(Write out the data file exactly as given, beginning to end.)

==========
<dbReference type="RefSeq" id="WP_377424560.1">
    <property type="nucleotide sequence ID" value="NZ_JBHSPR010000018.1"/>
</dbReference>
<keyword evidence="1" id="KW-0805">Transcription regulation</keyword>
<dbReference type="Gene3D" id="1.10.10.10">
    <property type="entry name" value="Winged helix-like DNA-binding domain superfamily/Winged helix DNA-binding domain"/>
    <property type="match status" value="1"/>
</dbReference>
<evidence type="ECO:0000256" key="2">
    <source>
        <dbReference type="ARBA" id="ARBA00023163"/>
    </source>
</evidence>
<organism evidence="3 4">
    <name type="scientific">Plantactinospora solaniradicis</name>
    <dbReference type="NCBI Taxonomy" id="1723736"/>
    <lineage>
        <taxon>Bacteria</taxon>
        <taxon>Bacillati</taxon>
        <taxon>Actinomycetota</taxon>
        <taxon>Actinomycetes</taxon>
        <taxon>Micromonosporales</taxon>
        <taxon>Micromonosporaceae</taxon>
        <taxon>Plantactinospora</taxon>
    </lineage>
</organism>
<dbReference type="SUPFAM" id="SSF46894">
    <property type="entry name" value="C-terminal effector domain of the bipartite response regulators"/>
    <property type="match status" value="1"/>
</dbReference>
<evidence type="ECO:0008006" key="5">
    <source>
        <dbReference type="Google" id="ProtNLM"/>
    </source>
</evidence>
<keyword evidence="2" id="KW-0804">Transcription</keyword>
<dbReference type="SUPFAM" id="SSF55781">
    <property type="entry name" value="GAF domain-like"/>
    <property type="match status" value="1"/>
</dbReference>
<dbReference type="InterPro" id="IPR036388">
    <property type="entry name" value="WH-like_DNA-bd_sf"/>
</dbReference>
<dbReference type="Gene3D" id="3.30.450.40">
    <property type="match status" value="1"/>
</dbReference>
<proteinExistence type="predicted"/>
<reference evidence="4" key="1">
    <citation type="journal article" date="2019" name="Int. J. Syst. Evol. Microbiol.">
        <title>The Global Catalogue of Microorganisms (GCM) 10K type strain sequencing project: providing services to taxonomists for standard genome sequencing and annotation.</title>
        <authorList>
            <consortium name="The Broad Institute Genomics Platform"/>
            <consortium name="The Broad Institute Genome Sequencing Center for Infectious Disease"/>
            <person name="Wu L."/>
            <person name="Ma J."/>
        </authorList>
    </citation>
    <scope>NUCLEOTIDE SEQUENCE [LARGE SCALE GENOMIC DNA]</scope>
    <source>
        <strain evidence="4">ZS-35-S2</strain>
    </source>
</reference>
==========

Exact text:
<dbReference type="RefSeq" id="WP_377424560.1">
    <property type="nucleotide sequence ID" value="NZ_JBHSPR010000018.1"/>
</dbReference>
<keyword evidence="1" id="KW-0805">Transcription regulation</keyword>
<dbReference type="Gene3D" id="1.10.10.10">
    <property type="entry name" value="Winged helix-like DNA-binding domain superfamily/Winged helix DNA-binding domain"/>
    <property type="match status" value="1"/>
</dbReference>
<evidence type="ECO:0000256" key="2">
    <source>
        <dbReference type="ARBA" id="ARBA00023163"/>
    </source>
</evidence>
<organism evidence="3 4">
    <name type="scientific">Plantactinospora solaniradicis</name>
    <dbReference type="NCBI Taxonomy" id="1723736"/>
    <lineage>
        <taxon>Bacteria</taxon>
        <taxon>Bacillati</taxon>
        <taxon>Actinomycetota</taxon>
        <taxon>Actinomycetes</taxon>
        <taxon>Micromonosporales</taxon>
        <taxon>Micromonosporaceae</taxon>
        <taxon>Plantactinospora</taxon>
    </lineage>
</organism>
<dbReference type="SUPFAM" id="SSF46894">
    <property type="entry name" value="C-terminal effector domain of the bipartite response regulators"/>
    <property type="match status" value="1"/>
</dbReference>
<evidence type="ECO:0008006" key="5">
    <source>
        <dbReference type="Google" id="ProtNLM"/>
    </source>
</evidence>
<keyword evidence="2" id="KW-0804">Transcription</keyword>
<dbReference type="SUPFAM" id="SSF55781">
    <property type="entry name" value="GAF domain-like"/>
    <property type="match status" value="1"/>
</dbReference>
<dbReference type="InterPro" id="IPR036388">
    <property type="entry name" value="WH-like_DNA-bd_sf"/>
</dbReference>
<dbReference type="Gene3D" id="3.30.450.40">
    <property type="match status" value="1"/>
</dbReference>
<proteinExistence type="predicted"/>
<reference evidence="4" key="1">
    <citation type="journal article" date="2019" name="Int. J. Syst. Evol. Microbiol.">
        <title>The Global Catalogue of Microorganisms (GCM) 10K type strain sequencing project: providing services to taxonomists for standard genome sequencing and annotation.</title>
        <authorList>
            <consortium name="The Broad Institute Genomics Platform"/>
            <consortium name="The Broad Institute Genome Sequencing Center for Infectious Disease"/>
            <person name="Wu L."/>
            <person name="Ma J."/>
        </authorList>
    </citation>
    <scope>NUCLEOTIDE SEQUENCE [LARGE SCALE GENOMIC DNA]</scope>
    <source>
        <strain evidence="4">ZS-35-S2</strain>
    </source>
</reference>